That was the text that had me hyperventilating at 7:00 in the morning. I knew this day was coming for about a month, but never really expected it to get here. My dear friend, also a bakery owner, said to me “will you come and teach us how to make croissants?”. Before I even thought about it, I said, “of course.” Just like that the words were out there, no getting them back, no insanity plea, just a date, April 28th at 10:00 am. That was a month ago, and I like I said, I figured this day would never come, or I’d be suddenly called back on the road for work, or the zombie apocalypse would finally occur (for which I am equally unprepared for).
A week ago, when I was trying to fall asleep, I was running through the process of making croissants in my head, and I realized I couldn’t remember how to make them, at all. I had forgotten how to do it, forgotten how to make the turns; a complete blank and I panicked. I was on YouTube watching videos in French at 3:00 in the morning and none of it was familiar, like at all. I was having a heart attack I was sure because I couldn’t breathe, I was certain my right arm was numb, and I was clammy. Rob was in New York City, and I was home, alone. I had the laptop on my stomach, listening to some French chef drone on in French about croissants. When it dawned on me, this was how I was going to go, how fitting. I pushed the laptop off me, got out of bed, grabbed my asthma inhaler and took four long puffs. As I sat alone, on the kitchen floor, in the dark, I just kept telling myself just to breathe (I think I might get that tattooed on my arm or something). Eventually, I fell asleep, (not on the kitchen floor but in bed) and woke up the next morning, a little shaky from two too many hits off the inhaler, but like magic, I remembered how to make croissants.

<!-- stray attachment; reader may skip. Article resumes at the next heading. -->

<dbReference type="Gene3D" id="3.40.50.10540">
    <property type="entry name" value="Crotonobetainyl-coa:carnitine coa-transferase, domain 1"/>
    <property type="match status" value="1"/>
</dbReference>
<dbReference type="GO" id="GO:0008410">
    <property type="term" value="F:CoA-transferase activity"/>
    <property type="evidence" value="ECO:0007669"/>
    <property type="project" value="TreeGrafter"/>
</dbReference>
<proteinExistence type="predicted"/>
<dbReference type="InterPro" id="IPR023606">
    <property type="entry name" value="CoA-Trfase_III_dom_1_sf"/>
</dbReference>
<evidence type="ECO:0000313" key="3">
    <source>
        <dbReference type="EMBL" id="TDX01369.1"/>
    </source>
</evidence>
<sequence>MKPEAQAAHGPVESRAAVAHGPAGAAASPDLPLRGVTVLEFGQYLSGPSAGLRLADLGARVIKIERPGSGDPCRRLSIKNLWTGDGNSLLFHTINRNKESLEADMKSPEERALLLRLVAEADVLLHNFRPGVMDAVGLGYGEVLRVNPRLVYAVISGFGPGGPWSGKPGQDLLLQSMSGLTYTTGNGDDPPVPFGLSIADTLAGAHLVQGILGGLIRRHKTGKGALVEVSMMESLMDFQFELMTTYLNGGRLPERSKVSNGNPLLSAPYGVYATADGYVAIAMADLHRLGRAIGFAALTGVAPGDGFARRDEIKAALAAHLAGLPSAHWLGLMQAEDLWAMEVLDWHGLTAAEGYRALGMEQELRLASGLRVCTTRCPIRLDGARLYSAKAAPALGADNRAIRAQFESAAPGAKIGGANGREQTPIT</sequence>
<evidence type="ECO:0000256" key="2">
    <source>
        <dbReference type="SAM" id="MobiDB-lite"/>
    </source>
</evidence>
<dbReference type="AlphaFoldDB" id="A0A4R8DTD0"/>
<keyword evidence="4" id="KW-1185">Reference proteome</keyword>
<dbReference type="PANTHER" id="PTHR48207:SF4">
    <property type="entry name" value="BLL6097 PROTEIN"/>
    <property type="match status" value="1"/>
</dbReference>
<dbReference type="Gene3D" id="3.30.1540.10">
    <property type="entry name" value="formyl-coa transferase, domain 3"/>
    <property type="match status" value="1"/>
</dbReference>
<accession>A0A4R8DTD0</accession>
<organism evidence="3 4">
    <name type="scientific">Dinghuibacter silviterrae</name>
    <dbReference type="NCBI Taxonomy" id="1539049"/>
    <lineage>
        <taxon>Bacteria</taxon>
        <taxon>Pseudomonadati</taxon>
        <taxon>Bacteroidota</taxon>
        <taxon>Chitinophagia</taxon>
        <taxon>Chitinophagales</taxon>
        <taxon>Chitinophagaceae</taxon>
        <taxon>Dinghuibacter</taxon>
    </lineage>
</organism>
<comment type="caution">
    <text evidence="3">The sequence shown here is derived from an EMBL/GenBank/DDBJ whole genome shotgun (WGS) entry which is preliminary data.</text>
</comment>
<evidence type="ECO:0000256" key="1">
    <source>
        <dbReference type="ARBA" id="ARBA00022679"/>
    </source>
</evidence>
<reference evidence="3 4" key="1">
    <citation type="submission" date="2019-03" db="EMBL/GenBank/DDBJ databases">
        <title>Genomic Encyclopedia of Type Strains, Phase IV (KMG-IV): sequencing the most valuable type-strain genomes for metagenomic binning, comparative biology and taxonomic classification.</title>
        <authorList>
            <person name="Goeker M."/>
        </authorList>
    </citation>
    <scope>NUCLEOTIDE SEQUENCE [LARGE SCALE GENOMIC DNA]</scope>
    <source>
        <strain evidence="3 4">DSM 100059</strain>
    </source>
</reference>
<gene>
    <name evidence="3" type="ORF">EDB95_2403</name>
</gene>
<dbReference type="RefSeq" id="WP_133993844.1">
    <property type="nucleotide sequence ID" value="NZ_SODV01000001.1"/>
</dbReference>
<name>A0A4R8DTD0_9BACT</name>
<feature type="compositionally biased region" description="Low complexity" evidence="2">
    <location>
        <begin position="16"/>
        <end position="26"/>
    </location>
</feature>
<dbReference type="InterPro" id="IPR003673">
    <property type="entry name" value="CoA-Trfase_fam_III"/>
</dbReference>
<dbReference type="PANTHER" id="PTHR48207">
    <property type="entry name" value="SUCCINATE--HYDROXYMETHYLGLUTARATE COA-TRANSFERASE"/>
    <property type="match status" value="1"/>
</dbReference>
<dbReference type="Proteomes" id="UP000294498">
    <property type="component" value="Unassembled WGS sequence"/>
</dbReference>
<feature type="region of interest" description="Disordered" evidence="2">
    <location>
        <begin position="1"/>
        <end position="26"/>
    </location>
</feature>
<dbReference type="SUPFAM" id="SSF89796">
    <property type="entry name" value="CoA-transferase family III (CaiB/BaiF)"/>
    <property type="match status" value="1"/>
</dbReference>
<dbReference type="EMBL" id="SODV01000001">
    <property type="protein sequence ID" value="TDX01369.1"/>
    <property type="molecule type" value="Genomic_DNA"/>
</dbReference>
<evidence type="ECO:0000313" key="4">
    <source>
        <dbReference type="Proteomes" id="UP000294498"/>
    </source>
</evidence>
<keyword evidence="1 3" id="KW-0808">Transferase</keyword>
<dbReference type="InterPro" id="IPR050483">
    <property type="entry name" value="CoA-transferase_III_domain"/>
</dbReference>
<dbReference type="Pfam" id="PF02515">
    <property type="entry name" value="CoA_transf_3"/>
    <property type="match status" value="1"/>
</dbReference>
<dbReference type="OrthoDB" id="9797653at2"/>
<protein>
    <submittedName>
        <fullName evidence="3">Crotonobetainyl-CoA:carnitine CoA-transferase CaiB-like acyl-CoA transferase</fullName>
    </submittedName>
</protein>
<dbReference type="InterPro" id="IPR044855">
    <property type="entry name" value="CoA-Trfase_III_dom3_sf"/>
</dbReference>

Which brings me back to this morning, the text and fighting the urge to grab my inhaler and run for the border. As I was driving the two miles from the safeness of my apartment to the bakery, I thought to myself, first, breathe Gina and second, stop panicking, these are your friends, you know them, you love them and they love you, it will all be fine. I stepped out of the car with my trusty croissant cutter and walked into the bakery and was immediately greeted with cheers and hugs, “this is going to be ok”, I thought to myself. It’s like riding a bicycle, you don’t forget, you just think you forget. The feel of the flour on the table, the weight of the rolling pin, the coolness of the dough and the butter packet in my hand, it all felt like, well, it felt like home. It’s amazing how easy it was to do the required amount of turns when someone made the dough for you, and someone pounded the butter into shape. It’s also MUCH easier to do one batch of croissants verses twelve at ten in the morning instead of four in the morning.
As I walked back to my car, looking down at my chef pants covered in flour, flour under my fingernails and a cookie in my hand, I was smiling. I had done it; I taught people how to make croissants. I touched croissant dough and didn’t die. I didn’t have a heart attack. I didn’t even have a panic attack. I laughed and smiled. I smelled the lovely smells of a working bakery. But most of all, I was proud of myself for not backing out and facing my fear head on and conquered it without ending up in the fetal position in the middle of the bakery. I even had the crazy thought, which faded once I was about a block way from the bakery, that could go there once a week and make croissants.
Push yourself when you think that you can’t do something, you most likely will find out you can. If people in your inner circle have confidence in you, then you should have faith in yourself, they won’t steer you wrong. Most importantly, breathe. Breathe deep and breathe a few times, big deep breaths and smile, it’s all going to be ok. And if you ever find yourself in East Nashville, make your way over to Sweet 16th Bakery, you will be very glad you did!